Bangla in GNU/Linux : making the Penguin speak in Bengali
The need to localize
In a Sourceforge article on localization, Prof. Venkatesh Hariharan makes a pertinent comment - “The localisation of Linux to Indian languages can spark off a revolution that reaches down to the grassroots levels of the country”
The problem faced in harnessing the power of ICT(information & communication technologies) in India is that all such enabling software is in English - a language that a mere 10-15% of the population is proficient in. The dialogs, menus, interfaces are in English as is the documentation.Although such a scenario is desirable and advantageous to the point that it establishes a ‘lingua franca’, in case of countries like India and Bangladesh the situation leads to ‘technological poverty’.
To bridge the digital divide by taking technology to the masses, one of the important aspects of the Free Software and Open Source Software movements has been taking GNU/Linux OS and adapting it to the local cultural nuances. Localization is a national level collaborative effort to “Indianize” software and make culture an integral part of the computing experience. Locale handles the cultural conventions as for example the formatting of date and time, the representation of numbers, the symbols for currency etc. The glibc package currently possesses both bn_IN and bn_BD (for India and Bangladesh respectively)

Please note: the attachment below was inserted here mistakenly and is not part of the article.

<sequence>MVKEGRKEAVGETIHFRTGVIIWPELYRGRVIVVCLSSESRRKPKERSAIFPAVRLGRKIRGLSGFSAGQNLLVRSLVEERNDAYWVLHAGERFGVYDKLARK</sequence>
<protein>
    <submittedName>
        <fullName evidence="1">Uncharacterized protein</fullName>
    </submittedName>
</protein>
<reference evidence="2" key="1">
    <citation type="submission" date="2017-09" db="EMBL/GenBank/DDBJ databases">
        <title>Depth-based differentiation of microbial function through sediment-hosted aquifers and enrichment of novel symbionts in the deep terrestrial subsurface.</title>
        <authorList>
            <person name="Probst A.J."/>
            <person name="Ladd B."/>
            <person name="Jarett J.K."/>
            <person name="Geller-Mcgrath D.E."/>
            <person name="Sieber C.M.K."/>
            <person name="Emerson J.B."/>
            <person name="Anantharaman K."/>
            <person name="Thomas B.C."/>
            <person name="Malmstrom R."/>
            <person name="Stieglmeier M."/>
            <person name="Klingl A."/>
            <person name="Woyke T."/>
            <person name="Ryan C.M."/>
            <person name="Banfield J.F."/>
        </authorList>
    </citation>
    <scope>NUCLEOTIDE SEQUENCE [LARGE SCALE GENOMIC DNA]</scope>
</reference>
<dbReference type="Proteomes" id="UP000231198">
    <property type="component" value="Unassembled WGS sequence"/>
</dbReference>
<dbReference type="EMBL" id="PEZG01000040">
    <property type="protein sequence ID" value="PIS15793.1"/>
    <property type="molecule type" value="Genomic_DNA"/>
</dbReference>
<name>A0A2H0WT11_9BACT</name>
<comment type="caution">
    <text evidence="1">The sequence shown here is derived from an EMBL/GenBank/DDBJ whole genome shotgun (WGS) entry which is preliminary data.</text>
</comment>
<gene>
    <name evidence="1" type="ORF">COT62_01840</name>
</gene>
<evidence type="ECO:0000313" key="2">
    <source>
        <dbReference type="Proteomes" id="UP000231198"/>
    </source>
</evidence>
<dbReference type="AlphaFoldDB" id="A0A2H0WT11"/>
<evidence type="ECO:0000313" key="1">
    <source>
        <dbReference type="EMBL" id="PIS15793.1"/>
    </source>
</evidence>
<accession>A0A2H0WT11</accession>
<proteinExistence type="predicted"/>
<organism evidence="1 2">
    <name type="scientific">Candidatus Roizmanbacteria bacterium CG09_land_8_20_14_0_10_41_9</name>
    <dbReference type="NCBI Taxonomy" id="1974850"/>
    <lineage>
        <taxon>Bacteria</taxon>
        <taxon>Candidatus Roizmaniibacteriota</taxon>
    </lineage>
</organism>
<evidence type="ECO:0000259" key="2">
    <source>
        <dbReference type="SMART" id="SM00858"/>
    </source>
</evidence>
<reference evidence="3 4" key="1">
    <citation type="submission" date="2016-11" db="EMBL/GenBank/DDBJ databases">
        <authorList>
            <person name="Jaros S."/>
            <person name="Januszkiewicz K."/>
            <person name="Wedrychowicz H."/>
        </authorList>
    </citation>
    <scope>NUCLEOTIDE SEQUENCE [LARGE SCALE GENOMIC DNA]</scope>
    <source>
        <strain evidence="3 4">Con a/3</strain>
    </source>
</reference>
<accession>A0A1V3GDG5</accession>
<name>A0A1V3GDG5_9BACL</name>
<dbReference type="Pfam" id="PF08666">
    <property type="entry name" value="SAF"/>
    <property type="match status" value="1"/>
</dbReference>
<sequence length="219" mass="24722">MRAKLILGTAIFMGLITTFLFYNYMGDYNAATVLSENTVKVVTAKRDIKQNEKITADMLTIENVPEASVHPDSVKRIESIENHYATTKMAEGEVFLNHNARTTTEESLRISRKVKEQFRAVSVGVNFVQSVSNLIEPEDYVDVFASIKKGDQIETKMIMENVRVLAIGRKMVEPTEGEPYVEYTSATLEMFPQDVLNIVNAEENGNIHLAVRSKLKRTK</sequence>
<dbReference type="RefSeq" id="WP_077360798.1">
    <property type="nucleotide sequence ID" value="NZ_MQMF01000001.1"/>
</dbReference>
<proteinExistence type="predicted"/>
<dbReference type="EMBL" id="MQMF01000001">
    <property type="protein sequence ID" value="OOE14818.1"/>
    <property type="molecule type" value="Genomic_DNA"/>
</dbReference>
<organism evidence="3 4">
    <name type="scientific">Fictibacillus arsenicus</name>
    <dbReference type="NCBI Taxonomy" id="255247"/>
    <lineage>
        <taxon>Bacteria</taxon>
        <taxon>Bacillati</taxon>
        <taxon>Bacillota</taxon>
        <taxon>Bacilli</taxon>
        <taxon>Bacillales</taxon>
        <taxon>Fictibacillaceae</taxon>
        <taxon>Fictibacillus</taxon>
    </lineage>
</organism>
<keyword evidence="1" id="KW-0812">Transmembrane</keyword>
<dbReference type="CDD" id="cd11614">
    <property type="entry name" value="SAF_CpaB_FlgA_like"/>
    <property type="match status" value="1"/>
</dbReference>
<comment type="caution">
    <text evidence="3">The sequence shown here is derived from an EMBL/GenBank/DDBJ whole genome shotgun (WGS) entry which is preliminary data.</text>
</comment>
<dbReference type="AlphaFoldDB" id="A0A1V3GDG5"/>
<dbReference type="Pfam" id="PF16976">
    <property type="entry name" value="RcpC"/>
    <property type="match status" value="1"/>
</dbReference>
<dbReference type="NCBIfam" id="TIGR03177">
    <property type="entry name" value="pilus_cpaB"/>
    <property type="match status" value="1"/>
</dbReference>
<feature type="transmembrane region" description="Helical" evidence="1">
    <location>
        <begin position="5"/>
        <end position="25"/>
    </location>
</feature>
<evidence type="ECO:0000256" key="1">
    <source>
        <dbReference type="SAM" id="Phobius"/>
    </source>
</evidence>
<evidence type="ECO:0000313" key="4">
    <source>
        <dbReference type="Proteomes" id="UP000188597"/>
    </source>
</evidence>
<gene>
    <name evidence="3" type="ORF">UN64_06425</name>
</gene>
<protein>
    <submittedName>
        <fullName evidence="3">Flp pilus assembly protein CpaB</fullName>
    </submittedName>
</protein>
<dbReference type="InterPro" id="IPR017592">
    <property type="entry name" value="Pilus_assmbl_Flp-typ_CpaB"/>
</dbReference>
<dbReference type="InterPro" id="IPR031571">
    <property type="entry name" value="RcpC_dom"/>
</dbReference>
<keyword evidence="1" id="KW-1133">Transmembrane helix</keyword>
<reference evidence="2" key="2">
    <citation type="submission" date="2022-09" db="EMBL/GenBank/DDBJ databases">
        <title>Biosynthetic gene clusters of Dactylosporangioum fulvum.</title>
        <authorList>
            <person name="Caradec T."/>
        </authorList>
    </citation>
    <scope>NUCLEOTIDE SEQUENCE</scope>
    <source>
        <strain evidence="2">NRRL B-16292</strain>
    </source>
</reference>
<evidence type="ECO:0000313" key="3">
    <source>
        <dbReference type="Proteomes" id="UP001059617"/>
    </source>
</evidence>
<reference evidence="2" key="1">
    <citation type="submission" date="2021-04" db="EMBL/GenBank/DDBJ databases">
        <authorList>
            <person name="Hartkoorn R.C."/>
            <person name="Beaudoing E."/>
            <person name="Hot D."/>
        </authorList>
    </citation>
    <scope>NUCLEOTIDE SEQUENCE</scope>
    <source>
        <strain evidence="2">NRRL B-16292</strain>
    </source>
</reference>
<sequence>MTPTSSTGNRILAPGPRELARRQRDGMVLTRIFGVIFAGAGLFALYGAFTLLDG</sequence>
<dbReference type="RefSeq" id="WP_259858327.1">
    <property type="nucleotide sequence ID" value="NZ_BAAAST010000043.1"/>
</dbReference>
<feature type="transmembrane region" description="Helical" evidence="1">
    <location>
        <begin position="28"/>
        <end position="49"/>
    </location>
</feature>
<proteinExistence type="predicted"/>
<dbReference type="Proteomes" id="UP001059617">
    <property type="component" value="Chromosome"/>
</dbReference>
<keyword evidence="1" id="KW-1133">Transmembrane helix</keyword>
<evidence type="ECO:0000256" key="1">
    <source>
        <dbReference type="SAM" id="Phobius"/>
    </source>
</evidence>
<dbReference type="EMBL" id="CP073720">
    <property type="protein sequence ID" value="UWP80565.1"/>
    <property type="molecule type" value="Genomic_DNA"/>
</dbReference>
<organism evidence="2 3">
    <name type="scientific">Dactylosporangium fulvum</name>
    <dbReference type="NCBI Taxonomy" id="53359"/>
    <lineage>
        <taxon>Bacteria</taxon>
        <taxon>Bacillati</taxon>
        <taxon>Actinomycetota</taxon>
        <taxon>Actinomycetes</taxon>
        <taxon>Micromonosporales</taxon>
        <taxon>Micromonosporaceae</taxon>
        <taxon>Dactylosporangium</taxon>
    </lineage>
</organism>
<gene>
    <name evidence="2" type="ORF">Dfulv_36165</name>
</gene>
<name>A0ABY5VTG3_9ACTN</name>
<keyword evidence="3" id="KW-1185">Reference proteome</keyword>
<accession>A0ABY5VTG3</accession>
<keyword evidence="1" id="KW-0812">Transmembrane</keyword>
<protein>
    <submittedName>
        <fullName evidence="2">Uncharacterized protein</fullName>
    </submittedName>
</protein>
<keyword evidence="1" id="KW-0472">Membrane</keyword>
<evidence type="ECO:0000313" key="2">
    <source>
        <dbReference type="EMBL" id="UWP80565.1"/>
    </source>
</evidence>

Bangla (or Bengali) is one of the most important languages in the world in terms of the number of users. The language possesses a well-established phonetic script and the Unicode range for Bangla Characters is from 0980 to 09FF. However, Indic scripts are notoriously difficult to add support to due to the existence of conjuncts (’yuktakshars’) and non-standard spellings.
Thus, one of the major difficulties in localizing GNU/Linux in Bangla is also the absence of suitable font (font sets). Unicode represents Bengali text as a sequence of Bengali characters. Unlike most European scripts, just rendering these characters is not enough for Bengali (and other Indic scripts); it is necessary to form new glyphs by combining several characters.
Until recently, there was no accepted standard that described it completely. This has been addressed in the extension to the TrueType font format known as Open Type (along with some rules in Unicode for reordering the characters before combining them).
A description of the parts of the specification relevant to Indic scripts is available through Microsoft’s typography site Under the Windows operating system, Internet Explorer uses the Uniscribe layout engine to render open type features. Recent versions of Windows, e.g. Windows 2000 or XP, ship with the required version, and installing a recent version of Internet Explorer is usually sufficient for older versions.